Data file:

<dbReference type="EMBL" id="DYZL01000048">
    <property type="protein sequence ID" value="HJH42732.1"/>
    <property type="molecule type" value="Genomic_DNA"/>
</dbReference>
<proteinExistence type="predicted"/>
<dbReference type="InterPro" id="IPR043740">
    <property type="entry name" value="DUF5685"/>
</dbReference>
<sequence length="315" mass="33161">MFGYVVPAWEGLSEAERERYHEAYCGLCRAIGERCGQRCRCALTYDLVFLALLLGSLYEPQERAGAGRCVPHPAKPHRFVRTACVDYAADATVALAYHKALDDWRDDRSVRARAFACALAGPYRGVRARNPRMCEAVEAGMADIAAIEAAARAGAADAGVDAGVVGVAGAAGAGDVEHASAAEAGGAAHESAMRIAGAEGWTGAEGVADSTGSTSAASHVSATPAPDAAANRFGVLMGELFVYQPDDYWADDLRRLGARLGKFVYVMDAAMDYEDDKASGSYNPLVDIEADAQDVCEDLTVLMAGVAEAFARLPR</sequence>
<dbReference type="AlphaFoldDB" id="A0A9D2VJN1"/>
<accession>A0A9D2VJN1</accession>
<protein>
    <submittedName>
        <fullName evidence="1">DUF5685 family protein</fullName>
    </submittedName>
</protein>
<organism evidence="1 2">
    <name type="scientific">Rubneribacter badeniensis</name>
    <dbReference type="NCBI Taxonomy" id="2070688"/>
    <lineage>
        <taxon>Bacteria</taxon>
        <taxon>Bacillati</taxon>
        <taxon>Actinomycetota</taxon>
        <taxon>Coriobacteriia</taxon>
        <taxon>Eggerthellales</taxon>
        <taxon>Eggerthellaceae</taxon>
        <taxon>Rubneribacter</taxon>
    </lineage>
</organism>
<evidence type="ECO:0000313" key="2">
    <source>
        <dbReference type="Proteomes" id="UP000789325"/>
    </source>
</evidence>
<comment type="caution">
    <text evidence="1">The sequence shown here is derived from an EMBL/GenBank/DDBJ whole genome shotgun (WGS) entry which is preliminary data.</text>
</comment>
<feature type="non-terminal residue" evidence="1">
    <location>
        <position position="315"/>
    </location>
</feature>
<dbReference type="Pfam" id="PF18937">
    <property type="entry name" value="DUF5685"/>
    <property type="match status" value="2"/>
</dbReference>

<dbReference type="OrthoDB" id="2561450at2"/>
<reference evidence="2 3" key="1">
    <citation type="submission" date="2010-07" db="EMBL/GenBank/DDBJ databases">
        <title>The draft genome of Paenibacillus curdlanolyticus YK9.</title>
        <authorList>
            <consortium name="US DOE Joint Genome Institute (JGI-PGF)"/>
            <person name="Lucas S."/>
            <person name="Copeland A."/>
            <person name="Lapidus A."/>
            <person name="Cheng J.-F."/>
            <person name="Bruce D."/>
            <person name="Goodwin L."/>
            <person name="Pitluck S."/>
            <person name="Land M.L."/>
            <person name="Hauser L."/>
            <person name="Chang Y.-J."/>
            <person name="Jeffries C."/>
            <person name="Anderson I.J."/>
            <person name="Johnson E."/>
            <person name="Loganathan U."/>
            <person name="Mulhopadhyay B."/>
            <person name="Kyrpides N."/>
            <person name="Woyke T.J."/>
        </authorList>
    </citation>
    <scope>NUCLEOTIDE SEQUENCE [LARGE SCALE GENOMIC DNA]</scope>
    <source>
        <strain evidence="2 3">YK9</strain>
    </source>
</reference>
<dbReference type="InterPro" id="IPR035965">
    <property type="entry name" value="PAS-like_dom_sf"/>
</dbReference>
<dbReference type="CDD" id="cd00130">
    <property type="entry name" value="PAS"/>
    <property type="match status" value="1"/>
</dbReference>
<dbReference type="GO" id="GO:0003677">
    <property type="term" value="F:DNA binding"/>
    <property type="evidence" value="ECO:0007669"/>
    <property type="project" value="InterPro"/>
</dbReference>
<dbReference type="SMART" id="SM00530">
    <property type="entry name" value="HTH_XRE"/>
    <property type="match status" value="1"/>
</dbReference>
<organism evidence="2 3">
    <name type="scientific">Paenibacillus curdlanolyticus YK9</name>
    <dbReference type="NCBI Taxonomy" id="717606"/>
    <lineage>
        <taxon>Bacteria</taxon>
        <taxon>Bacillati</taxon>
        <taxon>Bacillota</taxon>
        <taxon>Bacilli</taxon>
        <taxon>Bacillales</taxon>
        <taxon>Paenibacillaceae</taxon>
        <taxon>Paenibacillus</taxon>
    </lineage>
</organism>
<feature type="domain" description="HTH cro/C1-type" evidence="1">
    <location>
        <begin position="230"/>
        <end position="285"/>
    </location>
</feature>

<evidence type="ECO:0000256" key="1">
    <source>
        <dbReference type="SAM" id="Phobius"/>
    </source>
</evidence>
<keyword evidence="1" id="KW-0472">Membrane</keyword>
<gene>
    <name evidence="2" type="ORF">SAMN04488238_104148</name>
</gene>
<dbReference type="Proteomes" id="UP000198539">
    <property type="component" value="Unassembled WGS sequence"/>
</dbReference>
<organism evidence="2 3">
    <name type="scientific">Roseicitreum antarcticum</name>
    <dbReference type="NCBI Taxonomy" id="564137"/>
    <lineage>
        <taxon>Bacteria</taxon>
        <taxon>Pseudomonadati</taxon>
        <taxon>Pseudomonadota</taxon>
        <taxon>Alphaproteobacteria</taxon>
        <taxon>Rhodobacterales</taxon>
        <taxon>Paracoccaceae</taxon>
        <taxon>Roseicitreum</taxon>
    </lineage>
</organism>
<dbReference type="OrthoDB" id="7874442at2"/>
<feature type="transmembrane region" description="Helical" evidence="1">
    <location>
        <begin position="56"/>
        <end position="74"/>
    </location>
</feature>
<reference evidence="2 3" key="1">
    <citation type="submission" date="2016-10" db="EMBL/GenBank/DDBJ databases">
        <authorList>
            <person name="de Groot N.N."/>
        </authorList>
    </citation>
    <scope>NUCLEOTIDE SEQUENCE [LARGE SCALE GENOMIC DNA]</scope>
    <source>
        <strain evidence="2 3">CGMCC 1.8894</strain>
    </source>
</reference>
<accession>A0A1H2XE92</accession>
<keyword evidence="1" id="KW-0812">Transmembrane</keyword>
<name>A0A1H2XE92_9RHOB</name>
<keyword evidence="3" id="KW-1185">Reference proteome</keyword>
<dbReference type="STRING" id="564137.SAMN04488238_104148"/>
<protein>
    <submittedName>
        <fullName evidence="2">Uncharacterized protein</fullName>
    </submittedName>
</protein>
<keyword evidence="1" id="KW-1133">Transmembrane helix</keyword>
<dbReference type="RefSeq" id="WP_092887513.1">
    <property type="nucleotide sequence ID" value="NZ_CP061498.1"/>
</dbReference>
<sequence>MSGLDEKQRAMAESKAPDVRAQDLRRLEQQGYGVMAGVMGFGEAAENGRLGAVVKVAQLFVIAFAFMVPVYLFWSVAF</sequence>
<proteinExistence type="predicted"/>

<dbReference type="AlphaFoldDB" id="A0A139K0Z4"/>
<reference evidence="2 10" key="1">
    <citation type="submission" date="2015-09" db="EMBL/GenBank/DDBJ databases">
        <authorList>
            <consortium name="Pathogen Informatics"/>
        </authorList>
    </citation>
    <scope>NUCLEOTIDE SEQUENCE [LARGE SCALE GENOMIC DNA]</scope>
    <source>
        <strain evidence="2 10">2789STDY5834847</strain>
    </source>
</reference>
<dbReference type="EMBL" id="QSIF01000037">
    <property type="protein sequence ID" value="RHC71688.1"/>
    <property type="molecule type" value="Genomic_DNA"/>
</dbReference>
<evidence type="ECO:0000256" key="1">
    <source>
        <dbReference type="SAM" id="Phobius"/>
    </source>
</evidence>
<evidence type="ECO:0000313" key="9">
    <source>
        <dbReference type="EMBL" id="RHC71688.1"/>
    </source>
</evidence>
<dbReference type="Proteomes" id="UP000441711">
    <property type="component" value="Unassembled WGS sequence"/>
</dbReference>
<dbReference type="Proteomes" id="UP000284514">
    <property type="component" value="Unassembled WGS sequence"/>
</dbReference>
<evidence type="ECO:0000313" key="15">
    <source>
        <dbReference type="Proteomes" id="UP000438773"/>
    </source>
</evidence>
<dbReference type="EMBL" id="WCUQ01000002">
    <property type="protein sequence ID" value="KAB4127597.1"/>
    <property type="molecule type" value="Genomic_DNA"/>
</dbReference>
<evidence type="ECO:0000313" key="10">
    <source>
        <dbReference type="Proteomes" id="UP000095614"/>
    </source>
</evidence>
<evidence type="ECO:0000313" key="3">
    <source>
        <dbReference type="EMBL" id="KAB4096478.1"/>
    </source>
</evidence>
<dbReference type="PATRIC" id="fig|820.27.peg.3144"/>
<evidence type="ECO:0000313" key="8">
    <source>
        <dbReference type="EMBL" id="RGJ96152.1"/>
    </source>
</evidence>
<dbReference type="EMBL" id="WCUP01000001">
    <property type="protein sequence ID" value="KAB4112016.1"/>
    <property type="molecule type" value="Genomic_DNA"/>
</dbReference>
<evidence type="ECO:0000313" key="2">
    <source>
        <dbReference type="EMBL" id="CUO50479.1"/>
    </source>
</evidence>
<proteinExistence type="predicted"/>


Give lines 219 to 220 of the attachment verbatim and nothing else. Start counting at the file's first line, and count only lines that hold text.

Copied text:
        <dbReference type="EMBL" id="KAB4096478.1"/>
    </source>